● People helping the young person, in whatever situation, will

need to know how to use their communication system. ‘Every time Mary goes to [the respite care centre] I have to explain all over again how to use her communication book – because there never seems to be the same staff working with her.’ ● The child or young person may spend time in situations where

no-one understands how they communicate. They may move between situations without information being passed on about how they communicate. ● Sometimes close childhood friends can

be important advocates and interpreters for a young person with communication impairments. Changing services or leaving school can mean losing contact with these friends and thus a reduction in communication opportunities. ‘I’d known Charlie since we started school and he understood my speech. There’s no-one here who understands me like he did.’ Here is a list of things that a group of young people with communication impairments said really annoy them about other people’s ability to communicate with them: ● They don’t wait for me to finish what I’ve got to say – it takes

longer for me to use my communication book than if I was using speech ● They pretend they understand what I’ve said ● They finish my sentences for me without asking me whether

that’s OK – sometimes it’s OK sometimes it’s not but they should ask me ● They talk to the person who is with me and not to me

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● They ask me more than one question at a time ● They act as if I’m six months old.

Perhaps the biggest barriers to communication are experienced by those children and young people who have significant cognitive impairments (‘severe learning disabilities’) and/or autistic spectrum disorder. They are often treated as if they have nothing to communicate.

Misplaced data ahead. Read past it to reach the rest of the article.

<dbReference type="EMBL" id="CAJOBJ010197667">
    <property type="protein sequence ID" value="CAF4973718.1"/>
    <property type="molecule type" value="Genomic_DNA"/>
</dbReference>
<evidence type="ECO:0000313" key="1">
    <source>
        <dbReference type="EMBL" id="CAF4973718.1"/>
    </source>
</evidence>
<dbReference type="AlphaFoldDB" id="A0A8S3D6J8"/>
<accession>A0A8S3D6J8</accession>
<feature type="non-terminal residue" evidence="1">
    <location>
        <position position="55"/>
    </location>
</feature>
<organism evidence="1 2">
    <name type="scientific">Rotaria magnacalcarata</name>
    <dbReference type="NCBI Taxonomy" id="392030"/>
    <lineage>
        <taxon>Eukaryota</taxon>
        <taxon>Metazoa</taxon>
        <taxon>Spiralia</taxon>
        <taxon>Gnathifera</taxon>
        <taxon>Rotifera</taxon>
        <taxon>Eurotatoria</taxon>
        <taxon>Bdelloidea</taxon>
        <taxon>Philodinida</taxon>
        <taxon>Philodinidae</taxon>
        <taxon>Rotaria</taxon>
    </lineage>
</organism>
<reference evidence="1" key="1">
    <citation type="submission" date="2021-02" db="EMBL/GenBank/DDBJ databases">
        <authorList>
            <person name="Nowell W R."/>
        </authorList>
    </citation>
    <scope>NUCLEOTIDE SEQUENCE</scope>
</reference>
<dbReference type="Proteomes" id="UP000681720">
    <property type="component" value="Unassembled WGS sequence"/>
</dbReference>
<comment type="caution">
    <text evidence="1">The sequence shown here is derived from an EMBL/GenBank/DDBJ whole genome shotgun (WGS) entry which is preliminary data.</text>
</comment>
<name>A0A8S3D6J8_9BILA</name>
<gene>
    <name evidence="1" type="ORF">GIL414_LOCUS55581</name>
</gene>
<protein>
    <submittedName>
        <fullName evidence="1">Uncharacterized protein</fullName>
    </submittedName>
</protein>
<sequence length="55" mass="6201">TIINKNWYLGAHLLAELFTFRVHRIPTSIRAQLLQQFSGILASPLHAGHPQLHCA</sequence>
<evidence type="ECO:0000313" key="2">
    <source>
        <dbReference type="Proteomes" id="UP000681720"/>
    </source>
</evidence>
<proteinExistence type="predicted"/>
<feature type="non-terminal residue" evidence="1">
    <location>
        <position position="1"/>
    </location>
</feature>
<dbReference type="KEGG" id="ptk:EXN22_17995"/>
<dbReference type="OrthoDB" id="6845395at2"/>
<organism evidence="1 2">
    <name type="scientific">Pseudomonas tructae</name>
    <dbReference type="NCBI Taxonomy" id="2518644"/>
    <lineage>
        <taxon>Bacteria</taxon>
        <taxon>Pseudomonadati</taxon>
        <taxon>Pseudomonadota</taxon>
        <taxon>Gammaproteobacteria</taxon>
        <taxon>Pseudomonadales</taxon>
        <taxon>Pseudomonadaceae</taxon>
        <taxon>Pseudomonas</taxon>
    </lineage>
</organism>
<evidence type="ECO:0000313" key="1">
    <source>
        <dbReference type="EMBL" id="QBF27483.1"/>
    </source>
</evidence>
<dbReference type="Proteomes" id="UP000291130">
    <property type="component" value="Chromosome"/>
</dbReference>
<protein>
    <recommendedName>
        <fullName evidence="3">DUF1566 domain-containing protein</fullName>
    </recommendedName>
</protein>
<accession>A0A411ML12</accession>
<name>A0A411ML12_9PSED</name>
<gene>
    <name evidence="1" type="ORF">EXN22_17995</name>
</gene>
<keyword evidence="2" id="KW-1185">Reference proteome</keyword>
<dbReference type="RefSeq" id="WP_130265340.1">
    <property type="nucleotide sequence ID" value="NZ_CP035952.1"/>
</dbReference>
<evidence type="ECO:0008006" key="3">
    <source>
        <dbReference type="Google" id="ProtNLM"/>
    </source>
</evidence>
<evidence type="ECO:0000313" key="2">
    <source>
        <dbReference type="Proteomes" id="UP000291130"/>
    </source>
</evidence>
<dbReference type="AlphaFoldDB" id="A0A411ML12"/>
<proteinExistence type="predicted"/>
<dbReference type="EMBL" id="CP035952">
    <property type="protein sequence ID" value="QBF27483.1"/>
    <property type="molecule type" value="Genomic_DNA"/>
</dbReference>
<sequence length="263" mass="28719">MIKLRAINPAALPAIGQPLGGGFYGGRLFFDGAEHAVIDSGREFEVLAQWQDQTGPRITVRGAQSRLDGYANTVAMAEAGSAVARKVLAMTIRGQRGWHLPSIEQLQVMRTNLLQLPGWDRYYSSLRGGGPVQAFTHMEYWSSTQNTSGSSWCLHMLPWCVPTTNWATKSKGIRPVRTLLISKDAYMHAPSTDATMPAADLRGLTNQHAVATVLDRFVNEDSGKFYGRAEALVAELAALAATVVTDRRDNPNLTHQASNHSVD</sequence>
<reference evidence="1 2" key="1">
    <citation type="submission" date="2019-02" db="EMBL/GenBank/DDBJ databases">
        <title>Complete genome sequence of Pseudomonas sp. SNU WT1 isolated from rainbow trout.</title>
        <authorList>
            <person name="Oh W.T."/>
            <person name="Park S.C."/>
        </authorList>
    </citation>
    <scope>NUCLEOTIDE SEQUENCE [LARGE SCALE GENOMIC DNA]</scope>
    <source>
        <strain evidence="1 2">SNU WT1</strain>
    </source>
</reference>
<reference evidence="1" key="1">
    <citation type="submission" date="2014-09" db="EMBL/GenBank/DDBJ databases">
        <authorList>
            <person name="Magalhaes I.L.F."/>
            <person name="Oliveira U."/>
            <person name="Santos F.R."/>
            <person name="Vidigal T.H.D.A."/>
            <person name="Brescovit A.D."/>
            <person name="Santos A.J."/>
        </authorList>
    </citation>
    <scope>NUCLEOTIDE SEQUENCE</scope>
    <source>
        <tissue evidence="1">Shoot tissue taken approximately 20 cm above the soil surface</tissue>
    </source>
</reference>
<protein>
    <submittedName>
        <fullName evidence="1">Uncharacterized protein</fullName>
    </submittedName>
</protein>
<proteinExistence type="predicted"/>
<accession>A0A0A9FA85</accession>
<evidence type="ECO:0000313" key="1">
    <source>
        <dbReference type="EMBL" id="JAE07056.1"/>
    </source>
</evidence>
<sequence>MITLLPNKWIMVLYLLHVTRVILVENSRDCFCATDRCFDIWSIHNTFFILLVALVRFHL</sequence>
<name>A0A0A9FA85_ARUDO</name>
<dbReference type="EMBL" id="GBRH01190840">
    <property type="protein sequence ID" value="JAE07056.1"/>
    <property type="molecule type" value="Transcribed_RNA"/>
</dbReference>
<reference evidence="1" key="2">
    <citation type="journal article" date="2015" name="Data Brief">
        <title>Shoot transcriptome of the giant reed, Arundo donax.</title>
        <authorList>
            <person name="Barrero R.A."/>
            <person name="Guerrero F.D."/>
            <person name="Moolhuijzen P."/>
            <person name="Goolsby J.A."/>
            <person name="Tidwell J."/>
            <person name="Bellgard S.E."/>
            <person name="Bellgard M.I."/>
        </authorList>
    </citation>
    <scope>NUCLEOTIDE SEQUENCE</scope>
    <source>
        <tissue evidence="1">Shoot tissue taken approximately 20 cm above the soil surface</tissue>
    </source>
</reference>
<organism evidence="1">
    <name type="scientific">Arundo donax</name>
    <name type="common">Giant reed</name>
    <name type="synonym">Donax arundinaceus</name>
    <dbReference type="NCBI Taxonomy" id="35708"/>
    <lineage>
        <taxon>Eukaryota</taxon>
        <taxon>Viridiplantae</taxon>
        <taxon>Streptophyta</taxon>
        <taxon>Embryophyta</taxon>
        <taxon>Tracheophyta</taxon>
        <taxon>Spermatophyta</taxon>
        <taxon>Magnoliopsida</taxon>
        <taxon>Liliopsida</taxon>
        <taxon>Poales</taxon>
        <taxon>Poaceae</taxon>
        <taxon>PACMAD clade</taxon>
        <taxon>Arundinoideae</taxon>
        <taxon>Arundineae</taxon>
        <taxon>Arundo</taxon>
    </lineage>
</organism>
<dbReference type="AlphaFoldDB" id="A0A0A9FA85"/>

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Chapter 3 Getting to know you‌

All the legislation and government guidance which tells social workers and personal advisors what to do emphasises the importance of finding out the opinions of young people and putting them at the heart of any decisions about their future. In order to achieve this for someone with a communication impairment, there are all sorts of things to bear in mind. The following advice comes from young people, speech and language therapists, social workers and others working with young people with communication impairments. Some of it is common sense, some of it comes from experience. The advice is aimed at people who are not in day-to-day contact with the young disabled person but who have some responsibility (as a social worker, Connexions advisor, Leaving Care advisor, etc) for finding out about their needs and their views, and for ensuring that their needs are met and their views listened to. This section of the booklet gives advice about how to ensure you can communicate with the young person and seek their views. Section 4 is concerned with how you might go about judging whether their communication needs are being met and their communication potential maximised.


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Some general points